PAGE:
- In this blog post, we shall prove the convexity for the Mean Squared Error Loss function used in a traditional Regression setting.
- In case you haven’t checked out my previous blog — The Curious Case of Convex Functions, I would highly recommend you do. The blog focuses on the basic building blocks for proving/testing the convexity of a function.
With that in mind, let us start by reviewing –
- The MSE loss for a Regression Algorithm.
- Conditions for checking Convexity.
1. MSE Loss Function –
The MSE loss function in a Regression setting is defined as –
For checking the convexity of the Mean-Squared-Error function, we shall perform the following checks –
- Computing the Hessian of J(w)
- Computing the Principal Minors of the Hessian.
- Based on the values of principal minors, determine the definiteness of Hessian.
- Comment on Convexity based on convexity tests.
Let us get down to it right away-
- Computing the Hessian of J(w) –
2. Computing the Principal Minors –
From the previous blog post, we know that a function is convex if all the principal minors are greater than or equal to zero i.e. Δₖ ≥ 0 ∀ k
compute Δ₁ –
Principal Minors of order 1 (Δ₁) can be obtained by deleting any 3–1 = 2 rows and corresponding columns.
- By deleting row 2 and 3 along with corresponding columns Δ₁ = x₁²
- By deleting row 1 and 3 along with corresponding columns Δ₂ = x₂²
- By deleting row 1 and 2 along with corresponding columns Δ₃= x₃²
compute Δ₂ –
Principal Minors of order 2 can be obtained by deleting any 3–2 = 1 row and corresponding column.
- By deleting row 1 and corresponding column 1 –
- By deleting row 2 and corresponding column 2
- By deleting row 3 and corresponding column 3
compute Δ₃ –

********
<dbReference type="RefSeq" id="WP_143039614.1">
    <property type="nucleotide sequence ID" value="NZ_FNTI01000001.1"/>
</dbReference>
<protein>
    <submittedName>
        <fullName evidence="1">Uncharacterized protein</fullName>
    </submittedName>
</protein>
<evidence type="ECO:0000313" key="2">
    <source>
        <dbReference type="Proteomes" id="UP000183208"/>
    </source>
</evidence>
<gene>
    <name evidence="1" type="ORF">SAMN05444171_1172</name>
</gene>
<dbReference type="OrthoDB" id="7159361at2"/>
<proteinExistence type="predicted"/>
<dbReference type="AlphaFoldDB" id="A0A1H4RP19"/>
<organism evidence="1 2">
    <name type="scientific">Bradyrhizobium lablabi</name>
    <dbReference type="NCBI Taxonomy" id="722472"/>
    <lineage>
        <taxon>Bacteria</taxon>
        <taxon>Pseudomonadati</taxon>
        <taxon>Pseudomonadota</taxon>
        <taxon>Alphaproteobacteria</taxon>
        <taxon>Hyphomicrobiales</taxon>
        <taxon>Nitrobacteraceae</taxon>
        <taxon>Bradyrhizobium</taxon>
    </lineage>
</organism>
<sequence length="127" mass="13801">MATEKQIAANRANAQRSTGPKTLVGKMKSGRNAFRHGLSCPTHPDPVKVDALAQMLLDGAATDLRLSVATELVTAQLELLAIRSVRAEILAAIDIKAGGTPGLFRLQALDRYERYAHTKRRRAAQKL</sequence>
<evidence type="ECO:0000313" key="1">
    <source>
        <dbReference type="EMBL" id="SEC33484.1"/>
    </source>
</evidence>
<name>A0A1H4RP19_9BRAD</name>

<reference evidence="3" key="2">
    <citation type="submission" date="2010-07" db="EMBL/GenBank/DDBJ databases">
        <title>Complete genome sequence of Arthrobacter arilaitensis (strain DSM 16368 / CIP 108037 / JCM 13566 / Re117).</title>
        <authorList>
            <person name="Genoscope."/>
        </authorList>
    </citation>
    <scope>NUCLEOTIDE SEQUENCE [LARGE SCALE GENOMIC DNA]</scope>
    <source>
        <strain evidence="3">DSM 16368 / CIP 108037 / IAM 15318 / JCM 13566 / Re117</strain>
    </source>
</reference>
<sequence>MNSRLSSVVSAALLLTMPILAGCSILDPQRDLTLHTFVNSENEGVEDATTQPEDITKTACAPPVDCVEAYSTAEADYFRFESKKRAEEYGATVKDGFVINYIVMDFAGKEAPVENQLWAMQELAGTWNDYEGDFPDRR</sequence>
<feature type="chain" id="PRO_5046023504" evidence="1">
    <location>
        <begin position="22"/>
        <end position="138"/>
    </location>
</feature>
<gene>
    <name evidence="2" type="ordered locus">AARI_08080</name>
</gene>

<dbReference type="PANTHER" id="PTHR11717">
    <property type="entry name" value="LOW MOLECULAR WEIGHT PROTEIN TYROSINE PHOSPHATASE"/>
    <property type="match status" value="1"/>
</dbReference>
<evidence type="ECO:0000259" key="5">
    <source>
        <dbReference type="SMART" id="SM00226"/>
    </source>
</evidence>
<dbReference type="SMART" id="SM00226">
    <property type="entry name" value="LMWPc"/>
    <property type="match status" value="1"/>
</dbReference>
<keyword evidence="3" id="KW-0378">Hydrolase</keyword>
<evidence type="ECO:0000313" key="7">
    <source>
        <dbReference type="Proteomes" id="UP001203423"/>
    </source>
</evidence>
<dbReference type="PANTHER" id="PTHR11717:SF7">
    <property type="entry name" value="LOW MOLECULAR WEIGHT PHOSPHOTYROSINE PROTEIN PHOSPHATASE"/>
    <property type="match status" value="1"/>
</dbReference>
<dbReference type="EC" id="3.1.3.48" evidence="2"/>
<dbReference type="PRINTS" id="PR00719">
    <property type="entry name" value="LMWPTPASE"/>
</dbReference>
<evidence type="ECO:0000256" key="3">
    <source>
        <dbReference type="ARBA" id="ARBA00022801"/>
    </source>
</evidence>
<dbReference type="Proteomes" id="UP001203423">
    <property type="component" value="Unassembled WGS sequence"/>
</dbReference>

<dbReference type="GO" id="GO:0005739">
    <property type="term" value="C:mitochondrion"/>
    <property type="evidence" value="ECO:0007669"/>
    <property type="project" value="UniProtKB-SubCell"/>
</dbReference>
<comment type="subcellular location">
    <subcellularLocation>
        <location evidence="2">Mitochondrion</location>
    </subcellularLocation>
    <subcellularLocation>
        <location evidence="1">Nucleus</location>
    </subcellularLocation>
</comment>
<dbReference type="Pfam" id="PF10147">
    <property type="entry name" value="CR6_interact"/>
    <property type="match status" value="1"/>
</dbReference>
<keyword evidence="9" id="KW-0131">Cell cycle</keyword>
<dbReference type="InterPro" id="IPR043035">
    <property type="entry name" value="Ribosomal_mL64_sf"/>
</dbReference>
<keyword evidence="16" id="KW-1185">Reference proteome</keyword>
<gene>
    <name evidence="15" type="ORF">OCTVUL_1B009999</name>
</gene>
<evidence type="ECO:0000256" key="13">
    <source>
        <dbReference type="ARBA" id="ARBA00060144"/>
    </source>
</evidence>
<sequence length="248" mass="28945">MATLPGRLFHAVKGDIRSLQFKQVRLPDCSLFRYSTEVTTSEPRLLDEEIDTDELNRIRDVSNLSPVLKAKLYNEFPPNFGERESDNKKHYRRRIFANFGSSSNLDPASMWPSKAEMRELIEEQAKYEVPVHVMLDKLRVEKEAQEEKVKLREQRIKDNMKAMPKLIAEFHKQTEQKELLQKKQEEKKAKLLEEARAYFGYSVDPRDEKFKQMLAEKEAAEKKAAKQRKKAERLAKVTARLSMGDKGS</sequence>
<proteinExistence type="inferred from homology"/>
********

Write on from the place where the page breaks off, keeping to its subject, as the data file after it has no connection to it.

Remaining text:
Principal Minors of order 3 can be obtained by computing the determinant of J(W).
3. Comment on Definiteness of Hessian of J(w) –
- The principal minors of order 1 have a squared form. We know that a squared function is always positive.
- The principal minors of orders 2 and 3 are equal to zero.
- It can be concluded that Δₖ ≥ 0 ∀ k
- Hence the Hessian of J(w) is Positive Semidefinite (but not Positive Definite).
Step 4 Comment on convexity –
Before we comment on the convexity of J(w), let’s revise the conditions for convexity –
If Xᴴ is the Hessian Matrix of f(x) then –
- f(x) is strictly convex in 𝑆 if Xᴴ is a Positive Definite Matrix.
- f(x) is convex in 𝑆 if Xᴴ is a Positive Semi-Definite Matrix.
- f(x) is strictly concave in 𝑆 if Xᴴ is a Negative Definite Matrix.
- f(x) is concave in 𝑆 if Xᴴ is a Negative Semi-Definite Matrix.
Since the Hessian of J(w) is Positive Semidefinite, it can be concluded that the function J(w) is convex.
- This blog post is aimed at proving the convexity of MSE loss function in a Regression setting by simplifying the problem.
- There are different ways of proving the convexity but I found this easiest to comprehend.
- It is important to note that MSE is convex on its inputs and parameters but it may not be convex when used in the context of a Neural Network given the non-linearities introduced by the activation functions.
- Feel free to try out the process for different loss functions that you may have encountered.